Thanks to Gabe for alerting me to Serge Daney's "The T(h)errorized (Godardian Pedagogy" (available on Steve Erickson's site, in a translation by Bill Krohn and Charles Cameron Ball, here). It's been ages since I've looked at that piece, probably not since a time that I barely knew any of Godard's '69-'76 work.
For me this is a really telling paragraph:
"For the most radical fringe of filmmakers - those farthest to the left - one thing is certain in 1968: one must learn how to leave the movie theater (to leave behind cinephilia and obscurantism) or at least to attach it to something else. And to learn, you have to go to school. Less to the "school of life" than to the cinema as school. This is how Godard and Gorin transformed the scenographic cube into a classroom, the dialogue of the film into a recitation, the voiceover into a required course, the shooting of the film into a tutorial, the subject of the film into course headings from the University of Vincennes ("revisionism," "ideology") and the filmmaker into a schoolmaster, a drill-master or a monitor. School thus becomes the good place which removes us from cinema and reconciles us with "reality" (a reality to be transformed, naturally.) This is where the films of the Dziga Vertov Group came to us from (and earlier, La Chinoise.) In Tout va bien, Numéro deux and Ici et ailleurs, the family apartment has replaced the movie theater (and television has taken the place of cinema), but the essentials remain: people learning a lesson."
Of course Godard himself soon grew out of the type of cine-school that we associate with his Dziga Vertov years. For viewers & commentators who long for pre-'68, "mildly" politicized Godard, this post-DVG "growth" is seen essentially as a thankful renunciation of that evil-to-end-all-evils, communism, and a pesky corrolary, didacticism--Godard at least realized that was crazy and unsexy, right?, and his work from 1980 onwards has been a bunch of fits and starts that occasionally approach or achieve the Criterion Collection greatness of Le Mépris or Alphaville--back when he was playful and "good" and threatened to alienate those with bad taste (but thank god never challenged those with bad politics).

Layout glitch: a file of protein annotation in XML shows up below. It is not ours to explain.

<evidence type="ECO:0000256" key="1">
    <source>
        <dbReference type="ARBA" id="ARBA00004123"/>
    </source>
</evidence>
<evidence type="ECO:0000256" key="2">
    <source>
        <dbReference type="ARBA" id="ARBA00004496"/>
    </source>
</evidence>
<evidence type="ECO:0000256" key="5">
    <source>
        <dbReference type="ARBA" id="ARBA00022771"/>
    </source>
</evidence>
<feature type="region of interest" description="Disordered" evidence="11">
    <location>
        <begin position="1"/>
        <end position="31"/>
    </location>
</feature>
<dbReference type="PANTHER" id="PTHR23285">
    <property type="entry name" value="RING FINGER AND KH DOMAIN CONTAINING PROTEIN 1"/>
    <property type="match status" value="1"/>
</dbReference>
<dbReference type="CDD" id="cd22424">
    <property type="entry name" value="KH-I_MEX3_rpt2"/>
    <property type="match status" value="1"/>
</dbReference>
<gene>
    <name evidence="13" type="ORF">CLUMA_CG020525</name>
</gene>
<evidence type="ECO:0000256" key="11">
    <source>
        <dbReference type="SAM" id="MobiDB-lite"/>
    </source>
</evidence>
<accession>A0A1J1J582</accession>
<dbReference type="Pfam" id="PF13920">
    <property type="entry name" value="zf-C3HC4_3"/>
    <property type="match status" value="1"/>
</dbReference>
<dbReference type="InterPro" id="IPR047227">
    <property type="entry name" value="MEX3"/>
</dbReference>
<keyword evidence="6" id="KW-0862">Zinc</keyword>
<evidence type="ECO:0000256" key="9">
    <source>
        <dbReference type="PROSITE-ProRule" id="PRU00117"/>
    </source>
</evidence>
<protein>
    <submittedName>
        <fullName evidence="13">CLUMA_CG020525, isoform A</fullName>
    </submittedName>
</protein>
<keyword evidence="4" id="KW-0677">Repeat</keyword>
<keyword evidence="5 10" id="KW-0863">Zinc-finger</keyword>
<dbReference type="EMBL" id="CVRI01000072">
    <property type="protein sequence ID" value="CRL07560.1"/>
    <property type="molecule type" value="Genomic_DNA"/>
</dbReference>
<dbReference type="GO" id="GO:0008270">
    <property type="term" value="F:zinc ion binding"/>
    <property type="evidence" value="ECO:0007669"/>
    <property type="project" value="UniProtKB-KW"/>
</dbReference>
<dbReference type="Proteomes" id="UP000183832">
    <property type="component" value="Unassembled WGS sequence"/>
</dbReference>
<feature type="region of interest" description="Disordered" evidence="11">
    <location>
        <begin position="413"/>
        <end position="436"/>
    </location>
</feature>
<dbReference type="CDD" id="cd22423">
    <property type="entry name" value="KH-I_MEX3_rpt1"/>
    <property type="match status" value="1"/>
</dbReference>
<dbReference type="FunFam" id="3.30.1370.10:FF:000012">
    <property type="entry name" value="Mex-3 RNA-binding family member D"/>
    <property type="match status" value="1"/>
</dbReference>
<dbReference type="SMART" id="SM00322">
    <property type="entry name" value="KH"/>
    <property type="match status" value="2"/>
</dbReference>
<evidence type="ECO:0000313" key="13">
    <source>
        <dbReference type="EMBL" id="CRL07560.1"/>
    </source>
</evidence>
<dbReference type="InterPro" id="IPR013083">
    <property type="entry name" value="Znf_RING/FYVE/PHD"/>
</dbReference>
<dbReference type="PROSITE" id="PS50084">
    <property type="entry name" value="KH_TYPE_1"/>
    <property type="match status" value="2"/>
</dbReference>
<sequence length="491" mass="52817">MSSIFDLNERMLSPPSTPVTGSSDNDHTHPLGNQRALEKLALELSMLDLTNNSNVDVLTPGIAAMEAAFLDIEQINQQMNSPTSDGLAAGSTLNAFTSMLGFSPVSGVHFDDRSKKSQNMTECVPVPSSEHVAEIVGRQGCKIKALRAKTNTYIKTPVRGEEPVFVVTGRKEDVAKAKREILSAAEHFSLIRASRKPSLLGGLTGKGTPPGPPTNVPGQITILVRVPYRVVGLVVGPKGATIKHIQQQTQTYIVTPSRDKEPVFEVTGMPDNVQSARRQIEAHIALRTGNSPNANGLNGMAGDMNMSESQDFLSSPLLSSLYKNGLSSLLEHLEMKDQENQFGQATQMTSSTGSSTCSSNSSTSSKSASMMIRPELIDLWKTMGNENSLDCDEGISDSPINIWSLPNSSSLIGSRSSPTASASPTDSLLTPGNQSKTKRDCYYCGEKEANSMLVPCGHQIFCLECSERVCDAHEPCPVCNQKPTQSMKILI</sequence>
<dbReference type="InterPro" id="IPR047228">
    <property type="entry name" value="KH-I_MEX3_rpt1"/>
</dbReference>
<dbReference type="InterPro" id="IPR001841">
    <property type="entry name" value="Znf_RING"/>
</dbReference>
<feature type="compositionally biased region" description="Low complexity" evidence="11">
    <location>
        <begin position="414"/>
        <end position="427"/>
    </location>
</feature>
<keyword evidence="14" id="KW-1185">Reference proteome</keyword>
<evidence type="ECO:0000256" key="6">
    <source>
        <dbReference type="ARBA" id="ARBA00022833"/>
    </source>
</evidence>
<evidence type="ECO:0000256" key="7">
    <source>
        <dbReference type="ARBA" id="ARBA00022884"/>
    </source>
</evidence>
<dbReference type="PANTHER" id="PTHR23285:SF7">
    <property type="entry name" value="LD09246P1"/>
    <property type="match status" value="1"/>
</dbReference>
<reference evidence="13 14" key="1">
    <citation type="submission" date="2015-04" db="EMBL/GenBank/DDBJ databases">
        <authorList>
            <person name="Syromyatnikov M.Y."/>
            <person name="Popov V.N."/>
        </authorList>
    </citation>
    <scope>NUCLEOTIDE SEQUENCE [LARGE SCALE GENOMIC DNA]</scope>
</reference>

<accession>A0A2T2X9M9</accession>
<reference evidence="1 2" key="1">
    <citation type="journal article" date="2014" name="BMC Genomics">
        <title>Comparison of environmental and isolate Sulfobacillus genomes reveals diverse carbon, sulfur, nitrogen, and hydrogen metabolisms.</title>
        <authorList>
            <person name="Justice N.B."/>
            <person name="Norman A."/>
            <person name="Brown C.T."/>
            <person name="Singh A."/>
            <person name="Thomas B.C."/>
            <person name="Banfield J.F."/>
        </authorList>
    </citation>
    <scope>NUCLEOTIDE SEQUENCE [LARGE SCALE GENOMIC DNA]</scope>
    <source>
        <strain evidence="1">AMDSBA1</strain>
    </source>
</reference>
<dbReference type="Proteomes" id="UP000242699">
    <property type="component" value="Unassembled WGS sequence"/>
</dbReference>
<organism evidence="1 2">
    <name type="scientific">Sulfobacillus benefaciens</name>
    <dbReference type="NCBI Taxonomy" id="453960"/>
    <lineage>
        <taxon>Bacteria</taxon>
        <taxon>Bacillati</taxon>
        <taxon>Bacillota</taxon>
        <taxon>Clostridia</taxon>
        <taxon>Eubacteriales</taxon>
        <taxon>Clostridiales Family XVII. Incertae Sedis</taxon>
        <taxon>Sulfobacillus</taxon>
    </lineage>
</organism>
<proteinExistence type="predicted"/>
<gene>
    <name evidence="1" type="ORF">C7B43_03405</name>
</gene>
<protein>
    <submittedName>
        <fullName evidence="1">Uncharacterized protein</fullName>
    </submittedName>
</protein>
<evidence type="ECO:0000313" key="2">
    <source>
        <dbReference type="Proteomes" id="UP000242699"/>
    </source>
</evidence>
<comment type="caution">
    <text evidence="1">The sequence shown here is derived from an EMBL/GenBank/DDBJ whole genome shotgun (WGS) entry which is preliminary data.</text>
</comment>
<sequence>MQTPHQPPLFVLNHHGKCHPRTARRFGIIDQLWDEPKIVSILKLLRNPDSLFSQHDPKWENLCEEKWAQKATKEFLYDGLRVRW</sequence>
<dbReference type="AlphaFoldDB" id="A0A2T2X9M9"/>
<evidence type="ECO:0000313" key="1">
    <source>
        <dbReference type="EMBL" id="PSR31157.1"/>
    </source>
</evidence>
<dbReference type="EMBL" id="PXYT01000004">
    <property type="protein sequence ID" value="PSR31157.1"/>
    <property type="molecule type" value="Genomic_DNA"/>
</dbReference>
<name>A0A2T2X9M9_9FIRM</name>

What makes Godard (particularly the immediate post-DVG Godard, the one of Numéro deux and Ici et ailleurs) so interesting to me is that his didacticism is shared with the viewer--as is his ignorance! This is why he stumbled over "filmer's block," why he had to break down his forms in films that most people don't seem to enjoy (and why film culture has relegated them to secondary status at best). He made brilliant films even then: we just haven't taken the jump with him. I suspect that this property of mutual ignorance-learning is true in a submerged sense for even the pre-'74 Marxist tirades in Pravda, Vent d'est, even Tout va bien and Letter to Jane, etc. ... Godard was trying to toe a hard line in good revolutionary faith, but it took him a few years to realize that he had never really "started over" (the opportunity which Numéro deux presumably afforded him). To start from the bottom up, to realize that the direction of real critical thought and real revolutionary behavior. And I don't mean to use words like "critical" and "revolutionary" as quick and lazy Marxist buzzwords, because I think what characterizes the movement of Godard and his art (and that of his collaborators) at this time is a gradually stronger engagement with ethics--the full realization of the challenge he set forth before to make political films politically. Criticism and revolution of the self, of the social whole and its parts: the final concern is with change for the better rather than change for some revolutionary master. Godard has his heroes & his whipping-boys in the late 1960s, but slowly they dissolved as such.
I would venture that his later incendiary comments, such as his unforgiving criticisms of Steven Spielberg, come from a totally different polemical perspective, one that I think was forged in the 'awakening' and 'rebuilding' of Godard in the 1970s. And to touch on this question of Godard, his distaste for Schindler's List (or Full Metal Jacket?), will require more time, and more thought. But I'd like to do it in the future.